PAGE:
Trump speaks with Taiwan’s President and defends phone call

Taipei confirmed news of the call, the first of its kind since the U.S. severed diplomatic ties with Taiwan in 1979

In this Friday, Dec. 2, 2016 photo released by Taiwan Presidential Office Saturday, Dec. 3, 2016, Taiwan's President Tsai Ing-wen speaks with U.S. Pre

In this Friday, Dec. 2, 2016 photo released by Taiwan Presidential Office Saturday, Dec. 3, 2016, Taiwan's President Tsai Ing-wen speaks with U.S. Pre

Donald Trump's Twitter feed has once again made headlines, on which he thanked "the President of Taiwan" for a phone call to congratulate him for winning the presidency. The surprising move is considered a major break from decades of U.S. policy on China by some experts.

The phone call was said to have been initiated by Taipei. The call was first reported by the Financial Times, followed by a post on the U.S. president-elect's Twitter feed.

According to a statement from his transition team, Trump spoke with President Tsai, who offered her congratulations, and the phone conversation noted the close economic, political, and security ties between the both sides. The statement added that earlier this year, Trump also congratulated Tsai on becoming President of Taiwan.

The brief 10-minute phone conversation is also the first of its kind since the U.S. severed diplomatic ties with Taiwan on January 1, 1979, when the country changed its diplomatic recognition of China from Taipei to Beijing.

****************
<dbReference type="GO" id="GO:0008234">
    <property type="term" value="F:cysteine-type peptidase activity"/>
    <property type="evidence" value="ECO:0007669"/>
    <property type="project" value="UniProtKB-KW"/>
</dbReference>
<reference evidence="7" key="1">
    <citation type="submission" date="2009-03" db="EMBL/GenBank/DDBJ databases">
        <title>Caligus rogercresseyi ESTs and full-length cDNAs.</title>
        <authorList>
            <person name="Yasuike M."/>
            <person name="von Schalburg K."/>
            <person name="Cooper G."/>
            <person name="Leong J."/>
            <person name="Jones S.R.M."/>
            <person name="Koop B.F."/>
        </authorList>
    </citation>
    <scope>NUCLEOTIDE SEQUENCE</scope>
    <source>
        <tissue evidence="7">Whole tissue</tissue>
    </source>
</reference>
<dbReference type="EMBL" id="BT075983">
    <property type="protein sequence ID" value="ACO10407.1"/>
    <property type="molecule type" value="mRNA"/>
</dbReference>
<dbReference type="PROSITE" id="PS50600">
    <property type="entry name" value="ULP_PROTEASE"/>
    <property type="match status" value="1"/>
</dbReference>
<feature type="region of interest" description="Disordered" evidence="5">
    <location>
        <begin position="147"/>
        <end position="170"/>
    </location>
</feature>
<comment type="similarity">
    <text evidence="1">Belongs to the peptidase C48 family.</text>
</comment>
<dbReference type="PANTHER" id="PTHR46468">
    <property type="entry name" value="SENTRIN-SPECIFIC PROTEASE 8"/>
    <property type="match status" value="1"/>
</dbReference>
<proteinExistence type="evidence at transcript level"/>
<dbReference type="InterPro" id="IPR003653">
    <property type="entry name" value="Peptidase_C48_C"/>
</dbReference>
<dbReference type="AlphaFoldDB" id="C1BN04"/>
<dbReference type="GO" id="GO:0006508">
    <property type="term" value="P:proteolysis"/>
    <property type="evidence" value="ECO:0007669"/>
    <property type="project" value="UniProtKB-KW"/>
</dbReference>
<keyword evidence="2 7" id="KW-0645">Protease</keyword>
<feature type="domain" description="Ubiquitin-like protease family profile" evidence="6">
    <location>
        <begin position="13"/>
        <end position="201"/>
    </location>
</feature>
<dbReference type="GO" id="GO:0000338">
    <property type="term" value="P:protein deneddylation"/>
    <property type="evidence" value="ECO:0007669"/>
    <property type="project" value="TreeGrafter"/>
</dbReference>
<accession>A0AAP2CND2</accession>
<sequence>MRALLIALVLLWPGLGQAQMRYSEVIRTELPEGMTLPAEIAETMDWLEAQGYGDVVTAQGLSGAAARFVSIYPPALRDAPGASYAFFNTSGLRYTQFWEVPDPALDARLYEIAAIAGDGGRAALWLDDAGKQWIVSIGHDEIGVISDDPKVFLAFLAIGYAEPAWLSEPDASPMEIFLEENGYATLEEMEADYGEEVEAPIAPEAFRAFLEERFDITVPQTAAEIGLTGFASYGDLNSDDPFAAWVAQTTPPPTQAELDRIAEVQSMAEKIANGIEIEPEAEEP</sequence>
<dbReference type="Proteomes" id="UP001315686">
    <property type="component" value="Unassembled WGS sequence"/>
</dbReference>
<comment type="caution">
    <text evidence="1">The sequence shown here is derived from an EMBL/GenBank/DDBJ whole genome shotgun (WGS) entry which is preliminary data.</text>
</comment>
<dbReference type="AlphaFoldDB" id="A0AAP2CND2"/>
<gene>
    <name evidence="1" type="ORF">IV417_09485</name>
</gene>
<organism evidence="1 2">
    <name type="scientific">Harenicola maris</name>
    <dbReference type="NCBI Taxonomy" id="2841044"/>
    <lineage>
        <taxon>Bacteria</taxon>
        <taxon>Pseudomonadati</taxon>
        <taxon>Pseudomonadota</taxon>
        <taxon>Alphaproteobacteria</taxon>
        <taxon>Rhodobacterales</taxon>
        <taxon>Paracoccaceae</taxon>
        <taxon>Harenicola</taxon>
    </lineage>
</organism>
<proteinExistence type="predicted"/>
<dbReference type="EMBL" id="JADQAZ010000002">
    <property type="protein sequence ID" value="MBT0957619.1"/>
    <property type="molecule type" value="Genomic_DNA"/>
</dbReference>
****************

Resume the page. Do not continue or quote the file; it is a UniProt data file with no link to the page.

Trump's Twitter Feed

After news of the call broke, Trump tweeted Friday evening local time that "The President of Taiwan CALLED ME today to wish me congratulations on winning the Presidency. Thank you!"

Knowing the tweet generated massive reaction inside and outside the country, Trump continued to defend his action on his Twitter feed:

“Interesting how the U.S. sells Taiwan billions of dollars of military equipment but I should not accept a congratulatory call.”

The White House National Security Council spokeswoman told reporters that the government remains firmly committed to the "One China Policy" and "its fundamental interest is in peaceful and stable cross-strait relations."

Taiwan's Reaction

Taiwan's Presidential Office confirmed the news, saying the call was initiated at 11 pm Friday Taiwan time and that the two exchanged opinions on stimulating domestic economic development and strengthening national defense.

In addition to offering her congratulations to Trump, Tsai also expressed the hope that the U.S. can support Taiwan's participation and contribution in global affairs, according to the Presidential Office.

China's Reaction

At the time of publication, there has been no official word yet from Beijing. Several major Chinese-language media were sharing the news on the Chinese social media platform Weibo but were soon removed, according to Chinese-language Apple Daily.

Both China's Guancha.cn and Singapore's Zaobao were observed posting the news on Weibo, which were both taken down within minutes.

The American Chamber of Commerce in China responded to the news of the call with a statement on Saturday that "the president-elect has yet to take office and is still formulating positions on a wide range of issues, so we don't place much emphasis on any particular action or comment during this process."